Uytengsu gifts the PBA with a piece of advice; league can help him leave a more tangible present
The words tossed around by fans and haters of the Alaska Aces when they learned that the franchise was playing its final tournament in the Philippine Basketball Association—“Honor,” “Integrity,” “Played by the rules”—reflect a collective mourning for the looming departure of a team that had been a thorn to several of the league’s popular ball clubs.
Understandable. For those fans, it seemed that the PBA had lost its moral fulcrum, a voice in the all-powerful Board of Governors that always reminded its members: “Think league.”
“We always try to win with integrity, we try to respect our opponents. Hopefully history would judge that we did [things] the right way at Alaska,” team owner Wilfred Steven Uytengsu told reporters gathered virtually in an online press conference. “Would I change anything? I’m proud of the way we ran the franchise. I’m proud of our transparency and honesty.”
In announcing his team’s departure from the league after 35 seasons, Uytengsu left its officials an urgent plea neatly wrapped in his farewell message.
“I hope we are leaving the PBA in a good place,” Uytengsu said. “But I think in order for the league to continue to be healthy, you need to see a level playing field. I think that’s important.”
“Think league,” he urged PBA officials one last time.
Alaska’s slated departure further severs today’s PBA from its roots. Uytengsu was bred in a board where team owners like Joey Concepcion of RFM and Vicente Santos of Sta. Lucia sat as governors. They fostered a board culture geared toward making sure every team was equipped with the capacity to win a championship.
One of the the last of that old guard is leaving, and it will be up to the current board to navigate the league through a difficult test wrought by the pandemic.
“I know times are difficult for each team. Times are difficult for the league,” Uytengsu said.
Here’s how the PBA can make things easy: Allow Alaska to leave the PBA a valuable parting gift—someone to purchase Uytengsu’s franchise lock, stock and barrel.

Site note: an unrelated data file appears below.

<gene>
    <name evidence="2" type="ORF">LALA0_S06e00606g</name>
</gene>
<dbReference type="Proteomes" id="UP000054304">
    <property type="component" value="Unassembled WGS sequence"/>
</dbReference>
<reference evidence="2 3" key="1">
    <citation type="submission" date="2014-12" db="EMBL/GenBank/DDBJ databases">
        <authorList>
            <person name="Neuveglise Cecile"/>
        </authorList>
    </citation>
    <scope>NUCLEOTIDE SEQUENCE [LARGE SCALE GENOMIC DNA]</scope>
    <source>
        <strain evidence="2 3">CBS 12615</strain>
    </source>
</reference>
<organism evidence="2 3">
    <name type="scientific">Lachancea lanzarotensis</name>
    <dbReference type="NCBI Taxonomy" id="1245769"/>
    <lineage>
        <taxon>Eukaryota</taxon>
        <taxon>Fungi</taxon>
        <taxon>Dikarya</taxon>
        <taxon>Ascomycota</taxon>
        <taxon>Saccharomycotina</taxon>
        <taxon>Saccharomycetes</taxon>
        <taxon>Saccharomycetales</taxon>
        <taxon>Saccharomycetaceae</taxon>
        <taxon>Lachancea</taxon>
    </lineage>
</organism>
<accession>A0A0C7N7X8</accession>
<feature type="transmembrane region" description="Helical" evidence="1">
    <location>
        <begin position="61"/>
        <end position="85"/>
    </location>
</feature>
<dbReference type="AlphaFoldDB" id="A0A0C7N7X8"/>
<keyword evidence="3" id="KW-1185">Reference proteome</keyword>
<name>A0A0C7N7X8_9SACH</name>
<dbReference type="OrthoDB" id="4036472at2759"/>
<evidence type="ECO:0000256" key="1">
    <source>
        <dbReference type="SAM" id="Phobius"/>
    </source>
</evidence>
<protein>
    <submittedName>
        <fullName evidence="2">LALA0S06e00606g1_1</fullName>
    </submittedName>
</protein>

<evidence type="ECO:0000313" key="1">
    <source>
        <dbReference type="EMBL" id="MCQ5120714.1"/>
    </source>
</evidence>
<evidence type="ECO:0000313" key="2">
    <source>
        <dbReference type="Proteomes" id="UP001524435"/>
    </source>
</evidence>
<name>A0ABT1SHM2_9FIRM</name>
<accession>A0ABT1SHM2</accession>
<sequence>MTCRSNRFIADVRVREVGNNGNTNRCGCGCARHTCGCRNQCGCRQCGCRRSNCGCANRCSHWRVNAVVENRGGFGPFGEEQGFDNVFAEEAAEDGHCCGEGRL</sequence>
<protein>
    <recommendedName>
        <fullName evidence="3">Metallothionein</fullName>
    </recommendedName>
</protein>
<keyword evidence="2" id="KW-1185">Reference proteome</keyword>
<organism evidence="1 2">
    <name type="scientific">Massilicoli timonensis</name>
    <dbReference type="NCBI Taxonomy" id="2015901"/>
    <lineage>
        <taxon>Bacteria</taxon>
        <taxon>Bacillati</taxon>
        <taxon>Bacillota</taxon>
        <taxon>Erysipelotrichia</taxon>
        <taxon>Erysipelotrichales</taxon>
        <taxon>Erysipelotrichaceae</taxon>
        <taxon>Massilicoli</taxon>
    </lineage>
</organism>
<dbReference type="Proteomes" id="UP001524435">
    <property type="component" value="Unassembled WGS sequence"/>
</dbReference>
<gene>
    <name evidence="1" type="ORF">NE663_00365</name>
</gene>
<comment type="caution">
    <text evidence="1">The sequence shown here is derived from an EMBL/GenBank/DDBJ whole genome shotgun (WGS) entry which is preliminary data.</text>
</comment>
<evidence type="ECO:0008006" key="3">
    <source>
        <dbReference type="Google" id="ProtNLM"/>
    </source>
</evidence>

Alaska governor Dickie Bachmann told the Inquirer that a P100-million price tag—at least—has been fastened to the franchise, a number that would zoom northward in a lock-stock-barrel transaction.
PBA chief Willie Marcial said a franchise sale is a “tedious process” but vowed to help Alaska find a buyer immediately. Already three buyers have approached him inquiring about the franchise. Two more have sent “serious’ feelers to Bachmann.
Marcial has set an April deadline for the sale of the franchise. Otherwise, the team reverts back to the PBA and its players will be dumped into a dispersal draft.
A company buying the entire Alaska franchise will spare the league from having to play with an odd number of teams (11). And it also does away with the need to fill that 12th slot with an expansion club.
Because it’s not just a matter of who fills up that 12th slot, if ever. It matters also when that buyer comes in.
Make the April deadline, there’s a chance that the new team takes over the Alaska franchise entirely. Beyond that, the buyer could end up an expansion club.
And right now, expansion clubs are a bane to parity.
The league is no longer set up in a way that expansion teams can build a championship contender from the ground up.
In 1990, the PBA welcomed its first expansion squads, Pepsi and Pop Cola. To strengthen both teams, the league allowed them to pick from an expansion pool of players unprotected by the existing six ball clubs. The six teams were allowed to keep the top nine players in their rotation.
Pepsi and Pop Cola were also given the second and third picks of the draft in the first and second round.
The league allowed the management of both teams to flex their team-building savvy with as much leeway as possible and it showed in the results: Pop Cola reached the finals the following season while Pepsi made the semifinals in that same year.
When Red Bull joined the league in 2000 as an expansion team, the franchise was allowed to carry six of its stalwarts from its amateur squad. The team won a championship the following year.
Such pathways to success for expansion teams are no longer navigable nowadays. When Kia and Blackwater joined the league in 2014, they picked from a pool culled from a “protect 12” policy. Not much quality there. They also picked 11th and 12th in the first round in the rookie draft.
The results speak for the weakness of the system: Eight years after joining the league, both clubs have combined for zero semifinals and finals appearances. Blackwater, as of this writing, is currently mired in a historic slump.
Uytengsu is hoping that Alaska’s departure doesn’t open the door for yet another doormat for powerful squads to dust their shoes on.
“I hope that everyone comes together to talk, think league first, and that the league continues to be successful,” Uytengsu said. “[Fans] are going to want to see the other teams not just making the playoffs but making the championships and winning one. I think that’s something for the league to think about going forward.”
There is still a remnant of the old guard, an official who has been around longer than Uytengsu and still carries the original PBA DNA–commissioner Marcial. And his help in getting a buyer in by April, and making the purchase a less tedious process, will be crucial in helping chart the league to the right direction.
(Francis T. J. Ochoa is the sports editor of the Philippine Daily Inquirer)
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